Because I Said So: 33 Mothers Write about Children, Sex, Men, Aging, Faith, Race, and Themselves

Overview

The challenges facing mothers in the twenty-first century go well beyond tantrum control and potty training. Camille Peri and Kate Moses, the founding editors of Salon.com's "Mothers Who Think" column and the subsequent anthology of the same name, have once again compiled a selection of intimate and fiercely honest essays on the profound issues that affect women and their children.

Because I Said So offers thirty-three unique perspectives on motherhood from such writers as Janet...

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Because I Said so: 33 Mothers Write about Children, Sex, Men, Aging, Faith, Race, and Themselves

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Overview

The challenges facing mothers in the twenty-first century go well beyond tantrum control and potty training. Camille Peri and Kate Moses, the founding editors of Salon.com's "Mothers Who Think" column and the subsequent anthology of the same name, have once again compiled a selection of intimate and fiercely honest essays on the profound issues that affect women and their children.

Because I Said So offers thirty-three unique perspectives on motherhood from such writers as Janet Fitch, Mariane Pearl, Ayelet Waldman, Mary Roach, Rosellen Brown, Mary Morris, and Ana Castillo. Witty and wise, their stories range from the anguish of giving up child custody to the guilt of having sex in an era of sexless marriages; from learning to love the full-speed testosterone chaos of boys to raising girls in a pervasively sexualized culture; from facing racial and religious intolerance to surviving cancer and rap simultaneously. This is the collective voice of real mothers in all their humor, anger, vulnerability, grace, and glory.

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Editorial Reviews

Chicago Tribune
“The creators of ‘Mothers Who Think’ have assembled smart, fierce, honest stories that are distinguished by their originality.”
People
“Smart, touching and often provocative.”
Booklist
“Women will appreciate the humor and candor, and men will gain insight into the stunning challenges of motherhood.”
People Magazine
"Smart, touching and often provocative."
People
“Smart, touching and often provocative.”
Publishers Weekly
Moses and Peri, who edited Mothers Who Think, an American Book Award-winning anthology based on a Salon.com column, have gathered some 33 talented mothers (including writers Rosellen Brown, Janet Fitch, Ayelet Waldman and Ann Hulbert, among others) discussing aspects of "real motherhood" today. True, most of their issues-spousal abuse, divorce, cancer, step-parenting, single mothering-aren't new. Some contributors, like Mariane Pearl, the widow of journalist Danny Pearl, have even published their thoughts elsewhere. What's magical about this collection, though, is what happens when such diverse accounts are stitched together in a single volume: a new picture emerges of what it means to be a mother in modern America. Chemo treatments may leave you bald. Your kids may suffer from "KGOY-kids growing older younger," and as they test your limits, you may find yourself "morphing into some authoritarian freak." If you're black, people may assume you're your own child's nanny. But as one woman discovered traveling solo to Cairo to see a particular set of Roman-era memorial portraits in the Egyptian Museum, the acknowledgment "of death, of loss, of suffering, as well as of desire and remembered joy" is all "part of living." Skip the flowers and candy this Mother's Day, and buy this book instead. Agent, Ellen Levine. (May 1) Copyright 2005 Reed Business Information.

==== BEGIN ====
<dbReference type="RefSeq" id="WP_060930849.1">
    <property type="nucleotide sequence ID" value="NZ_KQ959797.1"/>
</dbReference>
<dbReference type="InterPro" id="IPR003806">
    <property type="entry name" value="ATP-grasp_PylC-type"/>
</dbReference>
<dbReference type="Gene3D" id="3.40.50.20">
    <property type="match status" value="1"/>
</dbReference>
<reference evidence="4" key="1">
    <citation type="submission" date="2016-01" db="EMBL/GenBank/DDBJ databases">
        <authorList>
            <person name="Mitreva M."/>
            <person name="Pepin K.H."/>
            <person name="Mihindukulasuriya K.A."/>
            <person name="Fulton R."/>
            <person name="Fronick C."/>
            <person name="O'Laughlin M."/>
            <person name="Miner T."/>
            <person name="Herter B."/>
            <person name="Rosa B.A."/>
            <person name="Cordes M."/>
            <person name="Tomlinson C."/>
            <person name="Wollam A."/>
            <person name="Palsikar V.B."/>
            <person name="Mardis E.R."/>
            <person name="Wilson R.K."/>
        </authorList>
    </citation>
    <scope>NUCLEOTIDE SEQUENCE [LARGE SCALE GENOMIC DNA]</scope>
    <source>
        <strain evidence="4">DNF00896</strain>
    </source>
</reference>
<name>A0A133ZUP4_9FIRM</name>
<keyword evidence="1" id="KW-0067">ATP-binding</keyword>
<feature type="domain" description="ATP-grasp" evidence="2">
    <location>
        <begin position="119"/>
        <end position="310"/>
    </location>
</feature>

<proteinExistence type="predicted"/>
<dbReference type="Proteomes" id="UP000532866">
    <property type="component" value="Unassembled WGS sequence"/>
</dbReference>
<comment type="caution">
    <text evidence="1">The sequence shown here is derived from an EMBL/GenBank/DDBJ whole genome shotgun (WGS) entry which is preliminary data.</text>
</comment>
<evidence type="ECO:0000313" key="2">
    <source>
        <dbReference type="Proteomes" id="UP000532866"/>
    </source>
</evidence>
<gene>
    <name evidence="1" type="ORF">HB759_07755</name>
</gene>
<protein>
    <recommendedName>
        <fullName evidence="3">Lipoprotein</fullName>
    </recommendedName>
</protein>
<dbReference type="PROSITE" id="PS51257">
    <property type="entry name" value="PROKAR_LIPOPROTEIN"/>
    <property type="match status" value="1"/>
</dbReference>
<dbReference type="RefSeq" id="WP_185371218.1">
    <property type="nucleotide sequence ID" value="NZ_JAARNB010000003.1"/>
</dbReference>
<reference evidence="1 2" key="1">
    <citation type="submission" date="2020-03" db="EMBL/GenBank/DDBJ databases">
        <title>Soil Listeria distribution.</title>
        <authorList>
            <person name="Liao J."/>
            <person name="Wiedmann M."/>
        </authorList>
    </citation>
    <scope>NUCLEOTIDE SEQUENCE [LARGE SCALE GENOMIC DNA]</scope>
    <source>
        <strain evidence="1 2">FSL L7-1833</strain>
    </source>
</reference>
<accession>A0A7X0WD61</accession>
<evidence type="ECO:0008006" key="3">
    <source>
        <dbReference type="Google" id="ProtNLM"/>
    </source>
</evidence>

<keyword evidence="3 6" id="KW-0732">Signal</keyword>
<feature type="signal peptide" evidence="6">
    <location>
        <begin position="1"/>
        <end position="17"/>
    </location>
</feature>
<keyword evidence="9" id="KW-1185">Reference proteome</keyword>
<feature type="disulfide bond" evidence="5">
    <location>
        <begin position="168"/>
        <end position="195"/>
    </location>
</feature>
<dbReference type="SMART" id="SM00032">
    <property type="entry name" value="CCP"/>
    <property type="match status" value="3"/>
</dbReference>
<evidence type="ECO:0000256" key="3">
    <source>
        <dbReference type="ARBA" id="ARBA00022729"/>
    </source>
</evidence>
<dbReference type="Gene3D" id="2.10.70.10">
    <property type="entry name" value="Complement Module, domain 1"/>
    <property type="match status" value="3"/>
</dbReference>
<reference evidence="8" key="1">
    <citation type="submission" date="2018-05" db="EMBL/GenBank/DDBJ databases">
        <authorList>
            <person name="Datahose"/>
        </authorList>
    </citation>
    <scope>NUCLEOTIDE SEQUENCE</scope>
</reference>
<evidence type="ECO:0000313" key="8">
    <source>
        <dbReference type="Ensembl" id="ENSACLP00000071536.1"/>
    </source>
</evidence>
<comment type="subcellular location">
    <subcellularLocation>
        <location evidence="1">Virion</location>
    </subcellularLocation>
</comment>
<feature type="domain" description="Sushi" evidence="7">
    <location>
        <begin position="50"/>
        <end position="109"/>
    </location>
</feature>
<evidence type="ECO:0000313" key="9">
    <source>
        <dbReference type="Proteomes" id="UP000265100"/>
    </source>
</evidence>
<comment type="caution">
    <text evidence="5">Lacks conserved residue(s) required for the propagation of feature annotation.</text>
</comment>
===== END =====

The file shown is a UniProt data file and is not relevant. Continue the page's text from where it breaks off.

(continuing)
Library Journal
This essay collection by the editors of Mothers Who Think (inspired by the column of the same name on Salon.com) features a broad array of women attempting to provide their children with "hope, strength and dinner." Readers first encounter a modern-day Muslim Hester Prynne, who relates her excommunication from her mosque in West Virginia for her refusal to feel or impersonate shame as an unwed mother. From this auspicious and riveting beginning follow still more perceptive, witty, and sometimes poignant contemplations of life as a mother, be it a mother with cancer, a divorced mother, a stepmother, a mother of small boys, a mother of teenage girls, or a mother dealing with terrorism, racism, or infertility; for all psychology and women's studies collections. Copyright 2005 Reed Business Information.
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Product Details

  • ISBN-13: 9780060598792
  • Publisher: HarperCollins Publishers
  • Publication date: 12/27/2005
  • Edition description: Reprint
  • Pages: 400
  • Sales rank: 1,148,885
  • Product dimensions: 5.31 (w) x 8.00 (h) x 0.90 (d)

Meet the Author

Kate Moses is a former contributing writer for Salon.com and one of the founding editors of Salon's Mothers Who Think. She is also the author of Wintering: A Novel of Sylvia Plath, winner of the Janet Heidinger Kafka Prize, as well as coeditor, with Camille Peri, of Mothers Who Think: Tales of Real-Life Parenthood. She lives in San Francisco with her husband and two children.